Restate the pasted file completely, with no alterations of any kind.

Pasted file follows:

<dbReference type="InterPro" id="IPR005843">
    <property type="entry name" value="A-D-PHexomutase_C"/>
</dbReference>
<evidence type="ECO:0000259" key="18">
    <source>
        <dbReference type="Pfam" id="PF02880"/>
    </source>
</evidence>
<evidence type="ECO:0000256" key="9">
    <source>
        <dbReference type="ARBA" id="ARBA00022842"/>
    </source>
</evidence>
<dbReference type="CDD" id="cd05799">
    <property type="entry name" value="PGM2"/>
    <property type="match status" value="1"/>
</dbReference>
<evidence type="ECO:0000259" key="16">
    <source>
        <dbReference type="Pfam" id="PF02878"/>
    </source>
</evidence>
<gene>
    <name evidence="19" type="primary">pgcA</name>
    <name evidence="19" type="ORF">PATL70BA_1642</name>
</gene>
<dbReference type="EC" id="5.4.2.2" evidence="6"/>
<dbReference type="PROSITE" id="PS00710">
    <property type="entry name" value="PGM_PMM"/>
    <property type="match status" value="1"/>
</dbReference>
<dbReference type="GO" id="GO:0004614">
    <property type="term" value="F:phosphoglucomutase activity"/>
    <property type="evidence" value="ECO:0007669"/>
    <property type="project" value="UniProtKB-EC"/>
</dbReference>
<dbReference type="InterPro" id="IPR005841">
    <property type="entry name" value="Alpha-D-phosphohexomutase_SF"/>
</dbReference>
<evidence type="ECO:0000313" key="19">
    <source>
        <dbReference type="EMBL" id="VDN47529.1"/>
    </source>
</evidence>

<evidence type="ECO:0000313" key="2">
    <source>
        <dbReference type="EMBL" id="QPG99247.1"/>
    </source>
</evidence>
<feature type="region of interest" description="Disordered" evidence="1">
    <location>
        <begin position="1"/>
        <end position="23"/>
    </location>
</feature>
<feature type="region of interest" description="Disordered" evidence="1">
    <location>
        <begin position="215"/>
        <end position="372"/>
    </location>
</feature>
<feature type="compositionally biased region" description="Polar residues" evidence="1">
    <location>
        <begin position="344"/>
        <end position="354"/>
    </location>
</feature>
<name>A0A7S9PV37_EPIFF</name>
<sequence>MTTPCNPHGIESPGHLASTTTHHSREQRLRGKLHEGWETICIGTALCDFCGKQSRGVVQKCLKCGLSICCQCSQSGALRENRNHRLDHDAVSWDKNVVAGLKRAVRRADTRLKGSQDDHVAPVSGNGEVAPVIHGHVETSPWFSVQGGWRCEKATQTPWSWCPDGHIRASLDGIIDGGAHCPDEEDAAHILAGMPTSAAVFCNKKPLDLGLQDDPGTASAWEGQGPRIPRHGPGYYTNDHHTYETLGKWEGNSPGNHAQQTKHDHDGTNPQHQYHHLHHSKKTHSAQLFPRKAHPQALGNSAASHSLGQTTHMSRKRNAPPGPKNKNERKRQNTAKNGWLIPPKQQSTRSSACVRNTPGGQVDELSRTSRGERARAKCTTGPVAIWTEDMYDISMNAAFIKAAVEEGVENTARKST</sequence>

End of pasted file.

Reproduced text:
<dbReference type="InterPro" id="IPR005843">
    <property type="entry name" value="A-D-PHexomutase_C"/>
</dbReference>
<evidence type="ECO:0000259" key="18">
    <source>
        <dbReference type="Pfam" id="PF02880"/>
    </source>
</evidence>
<evidence type="ECO:0000256" key="9">
    <source>
        <dbReference type="ARBA" id="ARBA00022842"/>
    </source>
</evidence>
<dbReference type="CDD" id="cd05799">
    <property type="entry name" value="PGM2"/>
    <property type="match status" value="1"/>
</dbReference>
<evidence type="ECO:0000259" key="16">
    <source>
        <dbReference type="Pfam" id="PF02878"/>
    </source>
</evidence>
<gene>
    <name evidence="19" type="primary">pgcA</name>
    <name evidence="19" type="ORF">PATL70BA_1642</name>
</gene>
<dbReference type="EC" id="5.4.2.2" evidence="6"/>
<dbReference type="PROSITE" id="PS00710">
    <property type="entry name" value="PGM_PMM"/>
    <property type="match status" value="1"/>
</dbReference>
<dbReference type="GO" id="GO:0004614">
    <property type="term" value="F:phosphoglucomutase activity"/>
    <property type="evidence" value="ECO:0007669"/>
    <property type="project" value="UniProtKB-EC"/>
</dbReference>
<dbReference type="InterPro" id="IPR005841">
    <property type="entry name" value="Alpha-D-phosphohexomutase_SF"/>
</dbReference>
<evidence type="ECO:0000313" key="19">
    <source>
        <dbReference type="EMBL" id="VDN47529.1"/>
    </source>
</evidence>

<evidence type="ECO:0000313" key="2">
    <source>
        <dbReference type="EMBL" id="QPG99247.1"/>
    </source>
</evidence>
<feature type="region of interest" description="Disordered" evidence="1">
    <location>
        <begin position="1"/>
        <end position="23"/>
    </location>
</feature>
<feature type="region of interest" description="Disordered" evidence="1">
    <location>
        <begin position="215"/>
        <end position="372"/>
    </location>
</feature>
<feature type="compositionally biased region" description="Polar residues" evidence="1">
    <location>
        <begin position="344"/>
        <end position="354"/>
    </location>
</feature>
<name>A0A7S9PV37_EPIFF</name>
<sequence>MTTPCNPHGIESPGHLASTTTHHSREQRLRGKLHEGWETICIGTALCDFCGKQSRGVVQKCLKCGLSICCQCSQSGALRENRNHRLDHDAVSWDKNVVAGLKRAVRRADTRLKGSQDDHVAPVSGNGEVAPVIHGHVETSPWFSVQGGWRCEKATQTPWSWCPDGHIRASLDGIIDGGAHCPDEEDAAHILAGMPTSAAVFCNKKPLDLGLQDDPGTASAWEGQGPRIPRHGPGYYTNDHHTYETLGKWEGNSPGNHAQQTKHDHDGTNPQHQYHHLHHSKKTHSAQLFPRKAHPQALGNSAASHSLGQTTHMSRKRNAPPGPKNKNERKRQNTAKNGWLIPPKQQSTRSSACVRNTPGGQVDELSRTSRGERARAKCTTGPVAIWTEDMYDISMNAAFIKAAVEEGVENTARKST</sequence>